Testing and optimizing

Tree testing

The pathway of a top-notch UX experience resembles carefully branched-out tree roots. Tree testing helps to optimize those roots to create a smooth, intuitive experience.


Tree testing

When is it used?

At the beginning of the design phase of a website, software or system.


Evaluate the information architecture and test the intuitiveness of the navigation.

Tree testing is the preferred approach in refining an information architecture and making it intuitive to the greatest number of people.

What does it involve?

Tree testing evaluates the information architecture of a website, app or other digital product. It’s a simple process. On a website, participants are shown the structure requiring validation. Through a series of questions, we try to better understand where they would go to seek given content in the structure.

This approach allows us to easily identify the strengths and weaknesses of an information architecture. It suggests clear avenues for optimizing the design to match the mental model of the target users.

Tree testing

Steps in the process

Prepare the study

We determine with the client the tree to be tested and the content to be categorized.

We then program the study in a web environment that is accessible to all and invite users to participate in the study.

Run the tree test

The participants are asked a series of questions.

Through their answers, the users tell us where they would go to look for the requested topics in the information architecture.

Analyze the data

We record the answers—both right and wrong—and analyze the information to identify which paths users prefer for each question.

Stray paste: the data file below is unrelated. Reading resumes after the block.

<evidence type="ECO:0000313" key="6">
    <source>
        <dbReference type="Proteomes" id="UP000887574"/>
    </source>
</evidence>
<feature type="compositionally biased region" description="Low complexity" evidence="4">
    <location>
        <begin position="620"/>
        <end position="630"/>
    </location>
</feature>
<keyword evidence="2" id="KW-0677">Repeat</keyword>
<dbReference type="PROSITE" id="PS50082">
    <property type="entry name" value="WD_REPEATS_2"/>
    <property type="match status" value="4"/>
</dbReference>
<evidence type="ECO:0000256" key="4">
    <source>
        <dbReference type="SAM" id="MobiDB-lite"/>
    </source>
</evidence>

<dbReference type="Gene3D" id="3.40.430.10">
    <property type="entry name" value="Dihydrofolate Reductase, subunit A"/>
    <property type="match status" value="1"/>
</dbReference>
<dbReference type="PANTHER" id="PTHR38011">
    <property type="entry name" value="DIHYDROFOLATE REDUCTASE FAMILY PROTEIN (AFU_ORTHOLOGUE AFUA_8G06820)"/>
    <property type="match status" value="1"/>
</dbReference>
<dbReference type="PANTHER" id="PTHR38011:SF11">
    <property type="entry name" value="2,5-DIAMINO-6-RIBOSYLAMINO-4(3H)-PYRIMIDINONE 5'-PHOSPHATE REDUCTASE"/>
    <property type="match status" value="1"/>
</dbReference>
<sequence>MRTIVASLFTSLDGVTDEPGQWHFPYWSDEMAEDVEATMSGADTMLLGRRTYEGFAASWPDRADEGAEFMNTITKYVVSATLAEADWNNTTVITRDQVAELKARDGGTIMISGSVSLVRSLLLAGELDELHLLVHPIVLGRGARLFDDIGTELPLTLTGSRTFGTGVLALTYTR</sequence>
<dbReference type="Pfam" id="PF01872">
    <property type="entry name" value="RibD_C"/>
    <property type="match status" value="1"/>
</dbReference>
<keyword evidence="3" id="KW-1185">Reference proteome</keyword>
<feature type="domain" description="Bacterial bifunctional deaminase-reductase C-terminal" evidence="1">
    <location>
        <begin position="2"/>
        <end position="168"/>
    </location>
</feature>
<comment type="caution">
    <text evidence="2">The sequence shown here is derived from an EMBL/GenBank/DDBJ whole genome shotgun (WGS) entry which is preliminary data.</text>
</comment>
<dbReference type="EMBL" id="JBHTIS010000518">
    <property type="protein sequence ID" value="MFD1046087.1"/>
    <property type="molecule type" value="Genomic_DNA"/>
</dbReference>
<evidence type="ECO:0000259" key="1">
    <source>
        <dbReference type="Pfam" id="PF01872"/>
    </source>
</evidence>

The advantage of this methodology is that it allows us to target a large number of respondents and obtain diverse feedback. It also helps lead us toward a future solution that would be favoured by a large number of users.


The study provides insightful data for optimizing an information architecture.

  1. Categories with the best success rates.

  2. Errors showing problematic categories.

  3. Specific erroneous data, with explanations on the nature of user errors, or potential avenues for improving the architecture.

Each question asked is analyzed, based on the user profile. We check if most of the answers are correct, which enables us to confirm the effectiveness of a categorization.

If the users’ answers are wrong, they are studied to understand the reason for the “wrong” classification, or to see if a proposed classification might be better than the original one.

This approach lets us target the items requiring optimization in the information architecture—from the words chosen to how the content is organized.

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